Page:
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8 Best Places to Go Kelp Diving

Cold-water wonders await you in our forested seas
By Alexandra Gilespie | Published On June 20, 2024
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8 Best Places to Go Kelp Diving

Harbor seal plays among the kelp forest in California. Belanger

Have you ever heard the phrase, “There’s no bad weather, only bad clothing?” Well, the same is true in diving—there’s no cold water, only bad exposure gear. And once you’re properly outfitted, one of the world’s best adventures is available: kelp diving.

That statement might sound dramatic, but it’s true. Coral reefs are wonderful, but being ensconced in a kelp forest never fails to make my heart skip a beat. Encountering coldwater fauna—from sea lions to fried egg jellyfish—always makes the extra layers worth it.

If kelp also gets your blood pumping, here are eight destinations to add to your log book.

1. California

Underwater jungles unfurl along the California coastline. Cities like San Diego and Monterey offer shore diving access, while the Channel Islands beckon with offshore adventures.

Wherever you go, you’ll plunge into a world of cool mystery where sunlight filters through the kelp canopy overhead, offering glimpses of the vibrant cast. Garibaldi—the state fish—flashes its fiery orange brilliance. Lithe sea lions and harbor seals weave through the kelp, their barks a muffled echo. Kelp bass and rockfish dart in the amber fronds, while the lucky few might encounter a leopard shark or abalone slinking along the bottom.

You can dive year-round with the right equipment (7 mm or drysuit). Visibility dances between 10 and 50 feet, with water temps running from 50 to 70 degrees F depending on the time of year and latitude. Water temperatures are generally the most comfortable in the late summer and early fall.

2. British Columbia, Canada

British Columbia throws down the gauntlet for cold-water divers. Here, kelp forests fringe Vancouver Island, their swaying fronds reaching toward a sometimes-murky surface where visibility ranges from 10 to 50 feet. Temperatures hover between a bracing 45 to 55 degrees F, demanding a good dry suit.

What the water lacks in clarity, it makes up for in sheer, untamed wilderness. Giant Pacific octopus unfurl their mesmerizing intelligence. Wolf eels, serpentine and prehistoric, lurk in the kelp. Lingcod, the local ambush predator, waits with steely eyes. And then there are the stars of the show: Steller sea lions, playful and enormous, bark greetings.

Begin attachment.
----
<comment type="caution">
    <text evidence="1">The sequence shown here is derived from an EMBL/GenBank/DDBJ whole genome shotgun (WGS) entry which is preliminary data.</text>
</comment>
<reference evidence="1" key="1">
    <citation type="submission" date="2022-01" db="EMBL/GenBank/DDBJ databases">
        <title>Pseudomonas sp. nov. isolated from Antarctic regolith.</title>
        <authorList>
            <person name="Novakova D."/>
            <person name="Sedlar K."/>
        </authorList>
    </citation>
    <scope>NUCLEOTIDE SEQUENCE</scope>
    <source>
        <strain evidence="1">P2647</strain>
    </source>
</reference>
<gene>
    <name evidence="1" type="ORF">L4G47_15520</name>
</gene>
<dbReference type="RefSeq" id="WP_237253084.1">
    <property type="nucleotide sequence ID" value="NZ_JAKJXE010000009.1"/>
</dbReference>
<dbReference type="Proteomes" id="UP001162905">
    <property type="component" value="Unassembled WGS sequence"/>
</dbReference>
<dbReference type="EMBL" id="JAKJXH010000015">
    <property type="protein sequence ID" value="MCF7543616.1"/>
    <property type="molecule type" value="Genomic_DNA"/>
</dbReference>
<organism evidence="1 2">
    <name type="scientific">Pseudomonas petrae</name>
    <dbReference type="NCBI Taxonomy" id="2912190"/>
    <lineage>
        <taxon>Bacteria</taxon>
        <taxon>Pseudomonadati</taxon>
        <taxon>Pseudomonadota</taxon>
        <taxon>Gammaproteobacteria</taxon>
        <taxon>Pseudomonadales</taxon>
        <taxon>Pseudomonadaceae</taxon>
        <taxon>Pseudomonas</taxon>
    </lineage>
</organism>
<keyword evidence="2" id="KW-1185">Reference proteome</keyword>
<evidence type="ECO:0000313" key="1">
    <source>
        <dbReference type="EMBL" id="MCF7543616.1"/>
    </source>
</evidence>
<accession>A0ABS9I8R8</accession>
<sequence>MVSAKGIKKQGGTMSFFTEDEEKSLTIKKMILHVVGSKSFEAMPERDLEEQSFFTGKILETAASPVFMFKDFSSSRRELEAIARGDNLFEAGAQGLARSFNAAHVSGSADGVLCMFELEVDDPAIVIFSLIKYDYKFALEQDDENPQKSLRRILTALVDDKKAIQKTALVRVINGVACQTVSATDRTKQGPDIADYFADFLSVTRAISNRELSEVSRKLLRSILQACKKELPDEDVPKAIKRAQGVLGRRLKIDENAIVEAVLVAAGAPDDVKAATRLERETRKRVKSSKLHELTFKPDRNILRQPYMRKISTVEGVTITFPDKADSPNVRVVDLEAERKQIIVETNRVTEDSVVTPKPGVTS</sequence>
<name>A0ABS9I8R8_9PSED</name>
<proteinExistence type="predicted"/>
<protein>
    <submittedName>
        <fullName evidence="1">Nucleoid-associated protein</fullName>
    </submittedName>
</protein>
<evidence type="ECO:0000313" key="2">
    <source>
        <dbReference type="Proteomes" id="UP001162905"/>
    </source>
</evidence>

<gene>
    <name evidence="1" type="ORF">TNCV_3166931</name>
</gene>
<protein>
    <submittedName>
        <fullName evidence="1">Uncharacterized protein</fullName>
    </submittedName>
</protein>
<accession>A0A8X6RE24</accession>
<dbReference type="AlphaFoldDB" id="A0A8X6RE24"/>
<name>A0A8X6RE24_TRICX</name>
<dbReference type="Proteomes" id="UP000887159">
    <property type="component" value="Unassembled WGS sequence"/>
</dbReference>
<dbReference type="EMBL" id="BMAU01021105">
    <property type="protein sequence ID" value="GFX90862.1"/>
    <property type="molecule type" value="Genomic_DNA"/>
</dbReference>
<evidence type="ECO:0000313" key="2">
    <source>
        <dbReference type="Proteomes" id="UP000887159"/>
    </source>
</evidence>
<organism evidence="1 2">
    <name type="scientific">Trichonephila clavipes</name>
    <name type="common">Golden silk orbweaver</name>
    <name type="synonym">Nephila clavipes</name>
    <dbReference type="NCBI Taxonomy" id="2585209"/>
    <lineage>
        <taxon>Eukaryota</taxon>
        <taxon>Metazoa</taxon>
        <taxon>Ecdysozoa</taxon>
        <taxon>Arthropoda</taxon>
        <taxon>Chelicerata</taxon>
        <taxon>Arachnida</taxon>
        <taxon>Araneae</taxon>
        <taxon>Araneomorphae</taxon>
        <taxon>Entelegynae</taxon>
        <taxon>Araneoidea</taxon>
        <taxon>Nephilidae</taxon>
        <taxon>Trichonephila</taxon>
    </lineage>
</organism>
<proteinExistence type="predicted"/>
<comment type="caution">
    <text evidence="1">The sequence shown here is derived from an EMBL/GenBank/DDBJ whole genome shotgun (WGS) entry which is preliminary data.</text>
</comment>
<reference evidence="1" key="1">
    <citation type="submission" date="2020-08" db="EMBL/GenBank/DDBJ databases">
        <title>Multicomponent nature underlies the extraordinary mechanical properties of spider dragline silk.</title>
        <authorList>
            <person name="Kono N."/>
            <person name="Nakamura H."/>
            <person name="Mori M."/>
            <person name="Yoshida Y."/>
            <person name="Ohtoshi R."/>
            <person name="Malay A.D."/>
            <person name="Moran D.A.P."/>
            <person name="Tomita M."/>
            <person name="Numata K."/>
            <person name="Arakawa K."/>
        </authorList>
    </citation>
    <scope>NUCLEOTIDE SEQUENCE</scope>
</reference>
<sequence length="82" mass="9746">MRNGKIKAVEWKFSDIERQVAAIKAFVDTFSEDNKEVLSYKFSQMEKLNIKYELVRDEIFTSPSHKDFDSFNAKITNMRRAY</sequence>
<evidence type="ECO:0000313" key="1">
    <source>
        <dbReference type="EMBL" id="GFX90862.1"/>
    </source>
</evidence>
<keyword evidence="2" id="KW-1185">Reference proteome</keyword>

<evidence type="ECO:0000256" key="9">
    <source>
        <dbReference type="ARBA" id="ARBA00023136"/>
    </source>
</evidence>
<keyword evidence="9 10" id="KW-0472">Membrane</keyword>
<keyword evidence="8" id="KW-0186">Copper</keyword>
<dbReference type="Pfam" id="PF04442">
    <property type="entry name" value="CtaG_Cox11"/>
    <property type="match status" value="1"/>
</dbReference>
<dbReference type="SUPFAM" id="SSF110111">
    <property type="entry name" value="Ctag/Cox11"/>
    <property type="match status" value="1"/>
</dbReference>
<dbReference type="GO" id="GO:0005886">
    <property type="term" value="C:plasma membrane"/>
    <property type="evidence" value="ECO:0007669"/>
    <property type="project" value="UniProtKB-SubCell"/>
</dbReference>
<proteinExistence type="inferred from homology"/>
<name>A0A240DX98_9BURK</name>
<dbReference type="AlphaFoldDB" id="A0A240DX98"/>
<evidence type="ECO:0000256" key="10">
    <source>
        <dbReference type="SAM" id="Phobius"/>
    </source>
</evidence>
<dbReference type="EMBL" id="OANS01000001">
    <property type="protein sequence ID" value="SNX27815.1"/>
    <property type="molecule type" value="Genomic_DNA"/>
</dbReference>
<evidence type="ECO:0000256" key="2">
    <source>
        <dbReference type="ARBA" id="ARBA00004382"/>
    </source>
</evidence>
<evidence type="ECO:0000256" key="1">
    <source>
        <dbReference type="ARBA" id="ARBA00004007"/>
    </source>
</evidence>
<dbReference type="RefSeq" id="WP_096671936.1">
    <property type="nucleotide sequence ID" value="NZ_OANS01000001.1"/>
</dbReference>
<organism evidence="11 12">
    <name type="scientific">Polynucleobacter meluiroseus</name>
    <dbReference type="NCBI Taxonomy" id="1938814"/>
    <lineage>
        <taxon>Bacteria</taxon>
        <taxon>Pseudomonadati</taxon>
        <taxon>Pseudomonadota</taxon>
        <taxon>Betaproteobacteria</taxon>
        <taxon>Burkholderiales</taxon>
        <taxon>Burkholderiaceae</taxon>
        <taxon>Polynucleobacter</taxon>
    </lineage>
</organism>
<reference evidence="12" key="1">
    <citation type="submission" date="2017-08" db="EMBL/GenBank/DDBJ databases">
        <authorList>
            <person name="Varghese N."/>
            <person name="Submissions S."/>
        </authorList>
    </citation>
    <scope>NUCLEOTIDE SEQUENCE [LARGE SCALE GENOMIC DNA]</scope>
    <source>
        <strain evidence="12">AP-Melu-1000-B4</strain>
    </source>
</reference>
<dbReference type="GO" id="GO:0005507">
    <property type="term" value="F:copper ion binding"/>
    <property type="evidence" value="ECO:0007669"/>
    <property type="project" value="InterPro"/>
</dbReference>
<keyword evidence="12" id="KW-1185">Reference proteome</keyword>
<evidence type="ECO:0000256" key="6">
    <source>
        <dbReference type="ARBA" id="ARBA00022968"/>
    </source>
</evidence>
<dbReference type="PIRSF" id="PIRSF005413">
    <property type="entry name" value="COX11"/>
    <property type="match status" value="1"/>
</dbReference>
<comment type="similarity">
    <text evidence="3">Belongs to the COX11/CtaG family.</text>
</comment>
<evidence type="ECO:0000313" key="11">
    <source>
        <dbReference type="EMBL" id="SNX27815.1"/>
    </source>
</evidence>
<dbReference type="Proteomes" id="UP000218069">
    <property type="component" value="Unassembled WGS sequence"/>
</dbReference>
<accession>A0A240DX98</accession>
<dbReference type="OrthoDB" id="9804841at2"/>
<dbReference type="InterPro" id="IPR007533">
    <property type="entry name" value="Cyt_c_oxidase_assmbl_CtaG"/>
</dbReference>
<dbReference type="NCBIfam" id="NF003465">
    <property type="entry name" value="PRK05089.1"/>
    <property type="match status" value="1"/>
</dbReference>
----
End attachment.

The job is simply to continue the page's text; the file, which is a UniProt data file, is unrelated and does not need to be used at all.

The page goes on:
Related Readings : 5 Best Dive Sites on Oregon’s South Coast

scuba divers diving among kelp in New Zealand

Poor Knights Islans, New Zealand

Jay Clue

3. Poor Knights Islands, New Zealand

New Zealand throws open a cathedral of kelp. Sunlight spears through the impossibly clear water (think 50 to 100-plus feet visibility), illuminating forests that range from towering walls to undulating gardens blanketing the seabed.

At Poor Knights Islands, divers are pilgrims in an otherworldly realm. Schools of snapper and kingfish weave through the kelp fronds, while the sapphire flash of a blue maomao might catch the eye. Patient explorers can find mosaic eels camouflaged within the kelp holdfasts or witness the silent ballet of nudibranchs.

The real magic lies in the open water: Dolphins, orcas and even whales are known to grace divers with their presence, making New Zealand kelp diving an unforgettable dance with marine giants. Year-round diving is possible (with temps ranging from 55 to 72 degrees F), but summer offers the warmest water, influenced by subtropical currents.

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4. Western Cape, South Africa

South Africa's Western Cape defines cold and thrilling. Kelp forests near Cape Town shimmer in shades of jade, a refuge for a surprising cast of characters. Visibility dances between 15 and 50 feet, allowing divers to spot playful seals, hypnotic cow sharks and the many-limbed walk of the octopus. Keep an eye out for the bursts of color that are nudibranchs, miniature marvels of evolution. Those with keen eyes might spot the flash of a rock lobster, a prized inhabitant of these underwater havens.